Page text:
The Chinese economy has so far this year given investors plenty of reasons to be spooked. For starters, there have been concerns that a tightened lending environment means that the Chinese government is winding down its massive stimulus package. Meanwhile, the Shanghai Composite Index, which is the most common way to track the performance of the Chinese stock market, has tumbled by around 8.8 percent year-to-date.
Then there's the spat between President Barack Obama and the Chinese government over whether Beijing is artificially depressing the value of the yuan in order to prop up Chinese exports. And let's not forget about the Google fiasco and the uncertainty about whether the search engine giant will abandon its position in China. If it does, it would virtually guarantee a monopoly for the Chinese company Baidu, which already has the dominant share in the country's Internet-search market.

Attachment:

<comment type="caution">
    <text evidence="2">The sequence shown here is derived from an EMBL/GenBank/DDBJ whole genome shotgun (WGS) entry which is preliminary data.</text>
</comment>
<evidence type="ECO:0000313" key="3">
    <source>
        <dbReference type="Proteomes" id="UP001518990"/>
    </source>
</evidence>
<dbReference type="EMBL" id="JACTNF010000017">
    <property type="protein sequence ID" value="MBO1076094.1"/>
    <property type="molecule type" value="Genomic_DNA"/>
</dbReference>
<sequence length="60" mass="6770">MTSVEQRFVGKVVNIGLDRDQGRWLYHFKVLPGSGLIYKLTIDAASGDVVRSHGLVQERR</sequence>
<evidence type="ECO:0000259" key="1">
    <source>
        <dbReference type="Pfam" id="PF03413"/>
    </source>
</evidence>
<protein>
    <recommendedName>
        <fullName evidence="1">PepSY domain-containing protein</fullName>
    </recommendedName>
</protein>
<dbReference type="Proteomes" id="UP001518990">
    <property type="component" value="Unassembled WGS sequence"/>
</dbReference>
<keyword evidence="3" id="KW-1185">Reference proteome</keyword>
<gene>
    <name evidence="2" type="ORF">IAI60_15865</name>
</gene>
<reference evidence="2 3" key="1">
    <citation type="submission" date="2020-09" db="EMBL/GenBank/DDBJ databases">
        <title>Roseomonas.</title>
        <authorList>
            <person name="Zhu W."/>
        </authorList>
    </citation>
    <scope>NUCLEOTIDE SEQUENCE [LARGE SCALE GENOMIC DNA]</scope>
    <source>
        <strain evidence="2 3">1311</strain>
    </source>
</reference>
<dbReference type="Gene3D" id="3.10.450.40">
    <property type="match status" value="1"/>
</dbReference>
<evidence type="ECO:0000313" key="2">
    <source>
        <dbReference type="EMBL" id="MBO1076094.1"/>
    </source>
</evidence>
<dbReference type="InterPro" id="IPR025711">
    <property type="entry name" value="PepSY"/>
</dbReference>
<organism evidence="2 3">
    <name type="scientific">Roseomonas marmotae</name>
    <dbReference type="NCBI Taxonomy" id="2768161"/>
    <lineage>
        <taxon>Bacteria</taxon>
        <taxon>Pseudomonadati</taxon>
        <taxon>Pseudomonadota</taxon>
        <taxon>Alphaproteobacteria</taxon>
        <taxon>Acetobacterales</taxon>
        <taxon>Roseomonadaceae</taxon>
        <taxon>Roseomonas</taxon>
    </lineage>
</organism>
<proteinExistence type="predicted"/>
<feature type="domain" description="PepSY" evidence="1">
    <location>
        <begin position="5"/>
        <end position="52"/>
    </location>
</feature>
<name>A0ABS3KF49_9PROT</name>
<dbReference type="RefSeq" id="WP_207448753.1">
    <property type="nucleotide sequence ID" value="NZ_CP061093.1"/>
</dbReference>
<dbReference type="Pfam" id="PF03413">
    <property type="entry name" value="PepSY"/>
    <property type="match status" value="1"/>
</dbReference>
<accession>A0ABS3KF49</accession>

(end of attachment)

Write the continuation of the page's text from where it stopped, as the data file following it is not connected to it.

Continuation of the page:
U.S. News recently spoke with Edmund Harriss, a comanager of the Guinness Atkinson China and Hong Kong fund, about this confluence of events. Excerpts:
To what extent is the Chinese government unwinding its stimulus efforts?